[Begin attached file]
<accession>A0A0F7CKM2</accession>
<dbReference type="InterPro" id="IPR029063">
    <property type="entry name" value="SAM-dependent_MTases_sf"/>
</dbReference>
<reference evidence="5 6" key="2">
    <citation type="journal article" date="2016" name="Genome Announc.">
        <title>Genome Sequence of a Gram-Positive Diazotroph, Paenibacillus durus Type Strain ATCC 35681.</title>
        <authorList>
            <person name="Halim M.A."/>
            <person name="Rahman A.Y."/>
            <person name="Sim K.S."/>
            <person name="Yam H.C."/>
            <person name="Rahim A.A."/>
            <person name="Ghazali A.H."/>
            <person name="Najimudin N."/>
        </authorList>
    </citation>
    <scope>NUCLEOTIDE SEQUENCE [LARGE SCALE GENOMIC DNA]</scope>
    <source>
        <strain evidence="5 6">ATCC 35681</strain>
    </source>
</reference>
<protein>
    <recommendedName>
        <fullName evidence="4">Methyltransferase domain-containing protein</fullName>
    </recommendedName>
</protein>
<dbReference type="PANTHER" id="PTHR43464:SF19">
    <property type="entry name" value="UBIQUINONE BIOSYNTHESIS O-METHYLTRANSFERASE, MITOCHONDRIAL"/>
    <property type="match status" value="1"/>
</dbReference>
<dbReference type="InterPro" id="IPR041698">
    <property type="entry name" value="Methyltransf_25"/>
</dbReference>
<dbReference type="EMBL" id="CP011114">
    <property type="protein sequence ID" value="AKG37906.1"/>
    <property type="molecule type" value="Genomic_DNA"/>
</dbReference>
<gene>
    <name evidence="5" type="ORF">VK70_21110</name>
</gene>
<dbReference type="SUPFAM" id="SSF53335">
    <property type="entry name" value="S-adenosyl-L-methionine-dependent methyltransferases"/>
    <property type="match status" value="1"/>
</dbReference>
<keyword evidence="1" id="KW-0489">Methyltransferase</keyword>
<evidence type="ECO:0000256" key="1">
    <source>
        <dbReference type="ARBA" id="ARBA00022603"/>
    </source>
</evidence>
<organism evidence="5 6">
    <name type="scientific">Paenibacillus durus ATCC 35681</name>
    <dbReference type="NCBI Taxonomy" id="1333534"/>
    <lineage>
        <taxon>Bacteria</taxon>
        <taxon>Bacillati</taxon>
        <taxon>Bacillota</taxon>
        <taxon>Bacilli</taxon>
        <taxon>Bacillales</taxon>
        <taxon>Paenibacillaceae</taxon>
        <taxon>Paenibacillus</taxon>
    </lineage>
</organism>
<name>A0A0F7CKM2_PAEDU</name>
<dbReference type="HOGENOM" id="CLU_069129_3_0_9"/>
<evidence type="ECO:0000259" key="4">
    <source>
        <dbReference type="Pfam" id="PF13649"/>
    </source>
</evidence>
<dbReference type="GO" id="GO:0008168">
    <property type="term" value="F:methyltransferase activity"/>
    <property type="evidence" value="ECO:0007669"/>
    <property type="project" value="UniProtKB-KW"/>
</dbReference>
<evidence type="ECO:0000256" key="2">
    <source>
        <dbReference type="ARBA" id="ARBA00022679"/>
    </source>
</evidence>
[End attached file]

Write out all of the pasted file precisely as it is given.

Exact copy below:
<accession>A0A0F7CKM2</accession>
<dbReference type="InterPro" id="IPR029063">
    <property type="entry name" value="SAM-dependent_MTases_sf"/>
</dbReference>
<reference evidence="5 6" key="2">
    <citation type="journal article" date="2016" name="Genome Announc.">
        <title>Genome Sequence of a Gram-Positive Diazotroph, Paenibacillus durus Type Strain ATCC 35681.</title>
        <authorList>
            <person name="Halim M.A."/>
            <person name="Rahman A.Y."/>
            <person name="Sim K.S."/>
            <person name="Yam H.C."/>
            <person name="Rahim A.A."/>
            <person name="Ghazali A.H."/>
            <person name="Najimudin N."/>
        </authorList>
    </citation>
    <scope>NUCLEOTIDE SEQUENCE [LARGE SCALE GENOMIC DNA]</scope>
    <source>
        <strain evidence="5 6">ATCC 35681</strain>
    </source>
</reference>
<protein>
    <recommendedName>
        <fullName evidence="4">Methyltransferase domain-containing protein</fullName>
    </recommendedName>
</protein>
<dbReference type="PANTHER" id="PTHR43464:SF19">
    <property type="entry name" value="UBIQUINONE BIOSYNTHESIS O-METHYLTRANSFERASE, MITOCHONDRIAL"/>
    <property type="match status" value="1"/>
</dbReference>
<dbReference type="InterPro" id="IPR041698">
    <property type="entry name" value="Methyltransf_25"/>
</dbReference>
<dbReference type="EMBL" id="CP011114">
    <property type="protein sequence ID" value="AKG37906.1"/>
    <property type="molecule type" value="Genomic_DNA"/>
</dbReference>
<gene>
    <name evidence="5" type="ORF">VK70_21110</name>
</gene>
<dbReference type="SUPFAM" id="SSF53335">
    <property type="entry name" value="S-adenosyl-L-methionine-dependent methyltransferases"/>
    <property type="match status" value="1"/>
</dbReference>
<keyword evidence="1" id="KW-0489">Methyltransferase</keyword>
<evidence type="ECO:0000256" key="1">
    <source>
        <dbReference type="ARBA" id="ARBA00022603"/>
    </source>
</evidence>
<organism evidence="5 6">
    <name type="scientific">Paenibacillus durus ATCC 35681</name>
    <dbReference type="NCBI Taxonomy" id="1333534"/>
    <lineage>
        <taxon>Bacteria</taxon>
        <taxon>Bacillati</taxon>
        <taxon>Bacillota</taxon>
        <taxon>Bacilli</taxon>
        <taxon>Bacillales</taxon>
        <taxon>Paenibacillaceae</taxon>
        <taxon>Paenibacillus</taxon>
    </lineage>
</organism>
<name>A0A0F7CKM2_PAEDU</name>
<dbReference type="HOGENOM" id="CLU_069129_3_0_9"/>
<evidence type="ECO:0000259" key="4">
    <source>
        <dbReference type="Pfam" id="PF13649"/>
    </source>
</evidence>
<dbReference type="GO" id="GO:0008168">
    <property type="term" value="F:methyltransferase activity"/>
    <property type="evidence" value="ECO:0007669"/>
    <property type="project" value="UniProtKB-KW"/>
</dbReference>
<evidence type="ECO:0000256" key="2">
    <source>
        <dbReference type="ARBA" id="ARBA00022679"/>
    </source>
</evidence>